I. INTRODUCTION -
Working with expert witnesses can be one of the most vexing aspects of a litigator’s job. The real or perceived need for expert testimony has grown to the point that experts are involved in many if not most civil cases being litigated today. Often, and understandably, experts do not know or fully understand the rules governing disclosure of their opinions, or discovery of their work, such as their collaboration with a party, its counsel, or others. And many experts are better analysts or technicians than they are writers or testifying witnesses. Consequently, in most instances experts have a genuine need counsel’s guidance and assistance as they work their way through the process of learning about a case, formulating their opinions, preparing a report and testifying.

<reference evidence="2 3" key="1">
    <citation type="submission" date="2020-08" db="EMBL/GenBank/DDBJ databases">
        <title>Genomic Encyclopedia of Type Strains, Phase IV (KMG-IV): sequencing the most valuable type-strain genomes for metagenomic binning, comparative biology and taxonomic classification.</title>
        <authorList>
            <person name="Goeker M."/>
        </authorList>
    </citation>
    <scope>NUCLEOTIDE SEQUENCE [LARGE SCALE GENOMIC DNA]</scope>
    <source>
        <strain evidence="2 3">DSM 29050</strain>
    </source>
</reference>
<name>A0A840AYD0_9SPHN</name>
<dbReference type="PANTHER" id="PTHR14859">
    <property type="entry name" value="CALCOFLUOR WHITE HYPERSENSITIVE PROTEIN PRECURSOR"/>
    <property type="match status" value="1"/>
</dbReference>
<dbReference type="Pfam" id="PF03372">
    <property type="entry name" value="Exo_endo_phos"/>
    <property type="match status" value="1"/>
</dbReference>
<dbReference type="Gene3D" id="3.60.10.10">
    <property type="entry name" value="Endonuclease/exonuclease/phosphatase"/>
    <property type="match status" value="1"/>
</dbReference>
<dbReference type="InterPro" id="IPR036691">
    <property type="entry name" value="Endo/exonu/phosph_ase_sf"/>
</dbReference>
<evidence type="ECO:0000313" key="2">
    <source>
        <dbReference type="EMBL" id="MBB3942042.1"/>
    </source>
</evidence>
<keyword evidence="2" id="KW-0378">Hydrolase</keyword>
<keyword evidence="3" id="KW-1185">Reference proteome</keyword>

While experts should always be independent both in appearance and in fact, in most instances it is unrealistic to expect their work to be completely independent. For the civil litigation processes to work appropriately and fairly, it is vital that counsel and experts be able to communicate and collaborate openly and honestly, without undue concern over discovery or disclosure that, even in an adversarial system, all too often serves no real purpose in the search for truth. In short, a properly-functioning system requires that counsel and their experts be free, within reasonable limitations consistent with professional ethics and integrity, to communicate with one another “off the record.”
Originally published at the OBA/CLE and OBA Litigation Section: Litigation and e-Discovery on October 3, 2013.
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